I am confused by this. I just ordered the Shapeoko 2 mechanical only kit for 300 dollars. I figure I will have about 200 more in the electronics for a fully functional light weight mill. Why would I want one made out of cardboard?
Overall, this doesn't seem cheap enough to make a niche for itself. Less limited CNC machines are not that much more expensive.
It's not exactly setting its Kickstarter on fire either. If it were about $50 less I think they might have something, but $250 is too close to the real thing.
I don't think drinks and cardboard together is a great idea.
Being able to demo a printer kit straight from the box, before investing in a more permanent build, is a fine idea.
In practical terms, first thing anyone who's willing to spend that much money in the first place should do is rebuild it with better materials.
Whether it's worth the low price to get that hardware-and-electronics kit and ignore the cardboard except as templates, I'll leave to others.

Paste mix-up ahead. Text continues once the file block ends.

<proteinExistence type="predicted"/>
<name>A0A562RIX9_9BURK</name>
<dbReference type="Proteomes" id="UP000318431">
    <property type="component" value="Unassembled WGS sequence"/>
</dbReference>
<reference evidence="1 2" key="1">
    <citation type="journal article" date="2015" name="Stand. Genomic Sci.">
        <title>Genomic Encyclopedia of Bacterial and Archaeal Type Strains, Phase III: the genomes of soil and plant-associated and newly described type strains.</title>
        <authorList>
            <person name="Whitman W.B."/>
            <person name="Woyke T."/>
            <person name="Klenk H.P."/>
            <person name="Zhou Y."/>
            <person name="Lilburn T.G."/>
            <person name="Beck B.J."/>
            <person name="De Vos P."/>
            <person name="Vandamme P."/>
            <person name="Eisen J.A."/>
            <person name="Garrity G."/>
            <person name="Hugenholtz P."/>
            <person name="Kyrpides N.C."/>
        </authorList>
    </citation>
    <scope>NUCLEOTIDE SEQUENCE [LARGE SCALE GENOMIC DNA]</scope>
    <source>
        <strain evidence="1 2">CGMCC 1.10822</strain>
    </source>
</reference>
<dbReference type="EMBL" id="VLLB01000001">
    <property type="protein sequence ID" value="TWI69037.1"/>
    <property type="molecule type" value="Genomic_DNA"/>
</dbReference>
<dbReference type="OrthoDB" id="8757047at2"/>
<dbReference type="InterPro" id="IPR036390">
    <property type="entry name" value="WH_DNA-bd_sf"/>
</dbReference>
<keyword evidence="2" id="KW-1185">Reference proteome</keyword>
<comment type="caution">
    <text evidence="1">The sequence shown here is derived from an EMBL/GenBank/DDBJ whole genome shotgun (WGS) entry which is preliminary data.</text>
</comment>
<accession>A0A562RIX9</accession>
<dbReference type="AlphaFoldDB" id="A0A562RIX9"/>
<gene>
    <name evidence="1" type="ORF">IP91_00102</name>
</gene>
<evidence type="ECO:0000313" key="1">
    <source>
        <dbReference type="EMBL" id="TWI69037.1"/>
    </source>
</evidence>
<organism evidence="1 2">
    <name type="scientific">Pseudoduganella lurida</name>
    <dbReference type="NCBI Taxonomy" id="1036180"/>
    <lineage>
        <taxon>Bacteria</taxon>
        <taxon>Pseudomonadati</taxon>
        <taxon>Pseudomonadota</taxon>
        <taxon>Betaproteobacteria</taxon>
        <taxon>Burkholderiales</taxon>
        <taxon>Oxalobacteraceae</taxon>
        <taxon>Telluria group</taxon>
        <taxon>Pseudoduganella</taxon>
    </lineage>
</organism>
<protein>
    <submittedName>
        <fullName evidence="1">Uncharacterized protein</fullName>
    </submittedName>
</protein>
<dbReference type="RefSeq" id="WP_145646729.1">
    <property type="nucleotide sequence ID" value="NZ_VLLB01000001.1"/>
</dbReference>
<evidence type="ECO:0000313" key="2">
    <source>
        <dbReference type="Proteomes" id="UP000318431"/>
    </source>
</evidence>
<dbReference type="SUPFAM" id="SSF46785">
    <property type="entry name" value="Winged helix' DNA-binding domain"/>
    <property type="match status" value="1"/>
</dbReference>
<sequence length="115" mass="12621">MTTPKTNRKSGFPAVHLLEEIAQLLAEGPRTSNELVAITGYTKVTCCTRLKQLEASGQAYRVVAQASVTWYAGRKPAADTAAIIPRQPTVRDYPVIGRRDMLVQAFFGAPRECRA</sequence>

It could be laser cut from ply or mdf and there would be no need to spend a lot of money on molds. It would be a more robust machine for the same (or less) money.
I think it is a great idea let down by it's mechanical design. No reason why it couldn't be used with modified hobby servos and encoders.
It seems to me that what you really want is a cnc machine that can be assembled using the box that it was shipped in and that comes with the software to cut more durable pieces out of something more permanant. Perhaps ply or mdf as eastblock suggests.
Are (ink-jet/laser) printer companies working on 3D printers? Seems they have the know-how and manufacturing expertise to produce them with little effort. The mechanics of an ink-jet printer are damn precise.
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